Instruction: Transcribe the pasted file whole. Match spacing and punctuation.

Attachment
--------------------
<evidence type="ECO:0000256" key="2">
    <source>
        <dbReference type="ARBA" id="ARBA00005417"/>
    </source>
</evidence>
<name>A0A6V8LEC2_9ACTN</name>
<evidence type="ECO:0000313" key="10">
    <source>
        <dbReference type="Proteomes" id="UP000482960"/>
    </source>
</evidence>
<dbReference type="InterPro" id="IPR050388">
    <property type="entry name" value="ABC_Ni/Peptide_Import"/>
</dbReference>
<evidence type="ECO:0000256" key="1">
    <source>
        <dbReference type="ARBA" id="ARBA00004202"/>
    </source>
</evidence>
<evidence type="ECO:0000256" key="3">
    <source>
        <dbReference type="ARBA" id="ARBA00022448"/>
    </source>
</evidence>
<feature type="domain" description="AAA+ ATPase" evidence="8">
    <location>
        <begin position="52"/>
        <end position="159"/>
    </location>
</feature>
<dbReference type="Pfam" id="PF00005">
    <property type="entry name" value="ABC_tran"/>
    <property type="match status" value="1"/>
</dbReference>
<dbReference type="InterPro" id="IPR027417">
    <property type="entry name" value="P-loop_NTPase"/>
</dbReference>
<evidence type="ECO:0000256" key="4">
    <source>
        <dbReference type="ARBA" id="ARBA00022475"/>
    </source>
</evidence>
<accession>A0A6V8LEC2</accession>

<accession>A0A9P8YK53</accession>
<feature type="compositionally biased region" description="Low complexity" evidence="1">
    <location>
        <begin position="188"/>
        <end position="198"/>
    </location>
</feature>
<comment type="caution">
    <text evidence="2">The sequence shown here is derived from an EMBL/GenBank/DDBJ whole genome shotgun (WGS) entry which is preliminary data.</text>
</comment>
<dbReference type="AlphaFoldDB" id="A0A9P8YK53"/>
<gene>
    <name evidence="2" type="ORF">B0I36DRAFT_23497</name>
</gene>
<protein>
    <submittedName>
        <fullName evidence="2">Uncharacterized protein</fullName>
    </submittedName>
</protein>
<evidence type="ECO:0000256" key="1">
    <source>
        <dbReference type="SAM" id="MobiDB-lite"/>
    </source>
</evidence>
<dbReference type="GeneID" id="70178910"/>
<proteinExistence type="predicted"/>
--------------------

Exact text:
<evidence type="ECO:0000256" key="2">
    <source>
        <dbReference type="ARBA" id="ARBA00005417"/>
    </source>
</evidence>
<name>A0A6V8LEC2_9ACTN</name>
<evidence type="ECO:0000313" key="10">
    <source>
        <dbReference type="Proteomes" id="UP000482960"/>
    </source>
</evidence>
<dbReference type="InterPro" id="IPR050388">
    <property type="entry name" value="ABC_Ni/Peptide_Import"/>
</dbReference>
<evidence type="ECO:0000256" key="1">
    <source>
        <dbReference type="ARBA" id="ARBA00004202"/>
    </source>
</evidence>
<evidence type="ECO:0000256" key="3">
    <source>
        <dbReference type="ARBA" id="ARBA00022448"/>
    </source>
</evidence>
<feature type="domain" description="AAA+ ATPase" evidence="8">
    <location>
        <begin position="52"/>
        <end position="159"/>
    </location>
</feature>
<dbReference type="Pfam" id="PF00005">
    <property type="entry name" value="ABC_tran"/>
    <property type="match status" value="1"/>
</dbReference>
<dbReference type="InterPro" id="IPR027417">
    <property type="entry name" value="P-loop_NTPase"/>
</dbReference>
<evidence type="ECO:0000256" key="4">
    <source>
        <dbReference type="ARBA" id="ARBA00022475"/>
    </source>
</evidence>
<accession>A0A6V8LEC2</accession>

<accession>A0A9P8YK53</accession>
<feature type="compositionally biased region" description="Low complexity" evidence="1">
    <location>
        <begin position="188"/>
        <end position="198"/>
    </location>
</feature>
<comment type="caution">
    <text evidence="2">The sequence shown here is derived from an EMBL/GenBank/DDBJ whole genome shotgun (WGS) entry which is preliminary data.</text>
</comment>
<dbReference type="AlphaFoldDB" id="A0A9P8YK53"/>
<gene>
    <name evidence="2" type="ORF">B0I36DRAFT_23497</name>
</gene>
<protein>
    <submittedName>
        <fullName evidence="2">Uncharacterized protein</fullName>
    </submittedName>
</protein>
<evidence type="ECO:0000256" key="1">
    <source>
        <dbReference type="SAM" id="MobiDB-lite"/>
    </source>
</evidence>
<dbReference type="GeneID" id="70178910"/>
<proteinExistence type="predicted"/>